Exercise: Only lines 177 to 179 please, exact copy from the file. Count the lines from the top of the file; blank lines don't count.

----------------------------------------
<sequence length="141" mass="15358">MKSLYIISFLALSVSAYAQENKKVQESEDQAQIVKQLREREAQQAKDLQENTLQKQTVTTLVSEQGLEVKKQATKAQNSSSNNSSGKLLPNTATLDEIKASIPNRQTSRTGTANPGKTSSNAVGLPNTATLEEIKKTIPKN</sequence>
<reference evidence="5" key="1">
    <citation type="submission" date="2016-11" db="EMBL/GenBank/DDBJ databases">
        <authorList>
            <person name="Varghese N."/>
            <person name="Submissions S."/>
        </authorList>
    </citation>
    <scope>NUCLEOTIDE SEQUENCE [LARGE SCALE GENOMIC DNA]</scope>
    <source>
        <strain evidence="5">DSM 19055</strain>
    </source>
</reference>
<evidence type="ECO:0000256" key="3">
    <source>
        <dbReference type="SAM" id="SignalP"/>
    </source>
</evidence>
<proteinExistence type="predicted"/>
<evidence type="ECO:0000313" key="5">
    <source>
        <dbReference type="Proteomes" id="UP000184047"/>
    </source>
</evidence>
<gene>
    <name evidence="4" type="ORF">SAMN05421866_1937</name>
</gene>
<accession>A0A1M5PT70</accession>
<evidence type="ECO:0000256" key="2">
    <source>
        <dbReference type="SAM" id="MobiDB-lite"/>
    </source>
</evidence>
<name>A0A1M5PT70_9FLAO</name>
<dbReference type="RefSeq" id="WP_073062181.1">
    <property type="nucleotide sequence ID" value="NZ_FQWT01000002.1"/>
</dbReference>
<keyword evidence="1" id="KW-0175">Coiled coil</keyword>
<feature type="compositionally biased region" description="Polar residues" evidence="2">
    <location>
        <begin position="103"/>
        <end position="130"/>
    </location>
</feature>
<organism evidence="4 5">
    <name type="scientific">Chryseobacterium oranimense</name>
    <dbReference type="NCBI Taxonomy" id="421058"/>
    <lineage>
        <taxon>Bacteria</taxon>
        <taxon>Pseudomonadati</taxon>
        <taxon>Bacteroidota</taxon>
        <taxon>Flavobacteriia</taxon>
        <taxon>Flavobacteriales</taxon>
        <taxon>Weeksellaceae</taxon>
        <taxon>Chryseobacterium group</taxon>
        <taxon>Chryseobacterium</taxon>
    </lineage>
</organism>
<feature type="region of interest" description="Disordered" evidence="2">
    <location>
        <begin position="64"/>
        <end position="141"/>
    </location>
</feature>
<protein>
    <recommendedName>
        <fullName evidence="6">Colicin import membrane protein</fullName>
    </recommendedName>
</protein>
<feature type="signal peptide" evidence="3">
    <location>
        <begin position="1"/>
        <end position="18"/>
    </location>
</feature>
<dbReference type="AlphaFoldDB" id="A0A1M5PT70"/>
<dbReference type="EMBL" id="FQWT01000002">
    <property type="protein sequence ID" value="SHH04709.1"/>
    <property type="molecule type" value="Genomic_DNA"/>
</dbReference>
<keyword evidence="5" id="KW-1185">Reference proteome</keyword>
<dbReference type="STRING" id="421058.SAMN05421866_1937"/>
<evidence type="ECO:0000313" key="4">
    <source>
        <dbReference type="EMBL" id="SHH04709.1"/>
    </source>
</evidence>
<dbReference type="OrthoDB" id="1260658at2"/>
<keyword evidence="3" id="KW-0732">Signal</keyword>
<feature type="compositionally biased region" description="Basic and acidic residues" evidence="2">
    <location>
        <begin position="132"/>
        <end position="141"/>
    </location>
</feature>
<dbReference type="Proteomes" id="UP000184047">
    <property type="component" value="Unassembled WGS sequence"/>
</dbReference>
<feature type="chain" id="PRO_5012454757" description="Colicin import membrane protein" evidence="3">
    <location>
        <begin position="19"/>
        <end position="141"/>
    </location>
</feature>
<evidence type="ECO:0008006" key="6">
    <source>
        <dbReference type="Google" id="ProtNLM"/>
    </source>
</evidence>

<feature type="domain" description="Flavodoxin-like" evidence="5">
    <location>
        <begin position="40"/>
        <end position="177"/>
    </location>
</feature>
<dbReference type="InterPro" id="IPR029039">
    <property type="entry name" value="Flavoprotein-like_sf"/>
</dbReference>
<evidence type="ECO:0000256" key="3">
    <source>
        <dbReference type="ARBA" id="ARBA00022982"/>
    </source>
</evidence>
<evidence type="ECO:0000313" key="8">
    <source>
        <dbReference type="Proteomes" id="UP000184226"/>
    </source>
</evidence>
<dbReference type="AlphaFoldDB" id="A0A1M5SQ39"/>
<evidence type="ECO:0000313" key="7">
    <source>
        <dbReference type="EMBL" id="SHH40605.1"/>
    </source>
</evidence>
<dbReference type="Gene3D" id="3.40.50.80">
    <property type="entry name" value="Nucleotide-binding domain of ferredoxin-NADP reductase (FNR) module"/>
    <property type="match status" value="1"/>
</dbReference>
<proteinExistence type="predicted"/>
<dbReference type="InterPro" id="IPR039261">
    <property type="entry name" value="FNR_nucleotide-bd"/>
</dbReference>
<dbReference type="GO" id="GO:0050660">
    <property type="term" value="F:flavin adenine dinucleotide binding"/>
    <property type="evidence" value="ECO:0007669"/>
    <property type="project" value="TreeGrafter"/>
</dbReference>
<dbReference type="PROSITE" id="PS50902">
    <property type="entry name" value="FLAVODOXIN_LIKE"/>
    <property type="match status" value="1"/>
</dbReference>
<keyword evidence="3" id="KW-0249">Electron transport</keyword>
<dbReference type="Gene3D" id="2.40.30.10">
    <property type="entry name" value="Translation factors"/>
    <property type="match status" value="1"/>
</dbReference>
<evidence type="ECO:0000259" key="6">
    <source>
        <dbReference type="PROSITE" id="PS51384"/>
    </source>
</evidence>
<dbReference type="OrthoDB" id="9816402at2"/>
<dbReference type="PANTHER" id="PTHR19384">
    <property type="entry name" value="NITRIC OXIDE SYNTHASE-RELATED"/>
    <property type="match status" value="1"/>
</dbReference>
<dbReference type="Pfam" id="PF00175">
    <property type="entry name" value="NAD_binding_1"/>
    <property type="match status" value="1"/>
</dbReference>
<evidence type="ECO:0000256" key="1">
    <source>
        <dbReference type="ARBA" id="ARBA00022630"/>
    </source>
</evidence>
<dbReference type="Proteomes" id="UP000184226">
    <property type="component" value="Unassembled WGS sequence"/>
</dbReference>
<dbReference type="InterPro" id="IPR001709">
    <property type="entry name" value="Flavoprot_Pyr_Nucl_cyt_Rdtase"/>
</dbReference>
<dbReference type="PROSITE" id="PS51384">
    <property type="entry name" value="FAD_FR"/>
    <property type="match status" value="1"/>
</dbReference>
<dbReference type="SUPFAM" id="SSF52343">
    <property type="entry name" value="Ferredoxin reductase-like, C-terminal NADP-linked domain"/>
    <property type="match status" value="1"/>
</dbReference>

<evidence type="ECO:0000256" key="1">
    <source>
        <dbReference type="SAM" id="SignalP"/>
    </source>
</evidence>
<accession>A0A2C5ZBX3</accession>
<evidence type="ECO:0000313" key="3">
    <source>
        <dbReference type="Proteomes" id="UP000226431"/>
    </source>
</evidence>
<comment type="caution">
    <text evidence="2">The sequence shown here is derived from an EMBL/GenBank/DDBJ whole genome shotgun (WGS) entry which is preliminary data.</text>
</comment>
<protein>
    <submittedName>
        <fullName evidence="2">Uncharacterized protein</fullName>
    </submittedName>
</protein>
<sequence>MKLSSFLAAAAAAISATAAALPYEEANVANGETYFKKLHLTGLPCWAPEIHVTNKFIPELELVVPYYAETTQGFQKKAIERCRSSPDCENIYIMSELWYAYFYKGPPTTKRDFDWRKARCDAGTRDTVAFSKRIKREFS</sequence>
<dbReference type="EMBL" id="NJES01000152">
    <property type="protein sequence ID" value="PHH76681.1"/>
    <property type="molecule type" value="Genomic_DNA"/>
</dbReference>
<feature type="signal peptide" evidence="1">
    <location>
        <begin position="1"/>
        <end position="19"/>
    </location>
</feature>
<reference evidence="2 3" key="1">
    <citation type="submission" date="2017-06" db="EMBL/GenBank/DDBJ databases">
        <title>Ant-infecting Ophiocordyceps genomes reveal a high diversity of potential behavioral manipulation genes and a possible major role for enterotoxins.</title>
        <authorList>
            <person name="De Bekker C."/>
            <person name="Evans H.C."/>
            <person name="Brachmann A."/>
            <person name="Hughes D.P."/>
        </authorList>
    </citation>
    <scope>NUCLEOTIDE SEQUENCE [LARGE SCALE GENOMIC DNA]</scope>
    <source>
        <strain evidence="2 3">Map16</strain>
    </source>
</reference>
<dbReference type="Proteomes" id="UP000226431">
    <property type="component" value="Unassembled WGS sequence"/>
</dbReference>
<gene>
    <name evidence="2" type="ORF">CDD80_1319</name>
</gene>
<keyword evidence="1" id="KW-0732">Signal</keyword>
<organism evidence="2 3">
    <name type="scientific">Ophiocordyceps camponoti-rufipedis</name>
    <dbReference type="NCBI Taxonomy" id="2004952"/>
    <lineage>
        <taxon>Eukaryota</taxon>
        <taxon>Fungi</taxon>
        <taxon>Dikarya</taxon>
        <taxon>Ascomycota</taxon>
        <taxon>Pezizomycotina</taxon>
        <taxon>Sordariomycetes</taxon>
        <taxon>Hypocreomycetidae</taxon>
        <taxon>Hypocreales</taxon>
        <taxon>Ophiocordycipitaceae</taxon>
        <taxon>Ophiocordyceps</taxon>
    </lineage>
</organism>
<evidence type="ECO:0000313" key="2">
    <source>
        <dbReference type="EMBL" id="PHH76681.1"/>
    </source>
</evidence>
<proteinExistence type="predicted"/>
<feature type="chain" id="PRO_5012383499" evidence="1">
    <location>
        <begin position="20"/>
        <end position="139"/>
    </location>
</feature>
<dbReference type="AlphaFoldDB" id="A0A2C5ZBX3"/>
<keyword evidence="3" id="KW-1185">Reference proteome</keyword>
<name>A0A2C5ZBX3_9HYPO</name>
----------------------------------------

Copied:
    <property type="component" value="Unassembled WGS sequence"/>
</dbReference>
<dbReference type="InterPro" id="IPR001709">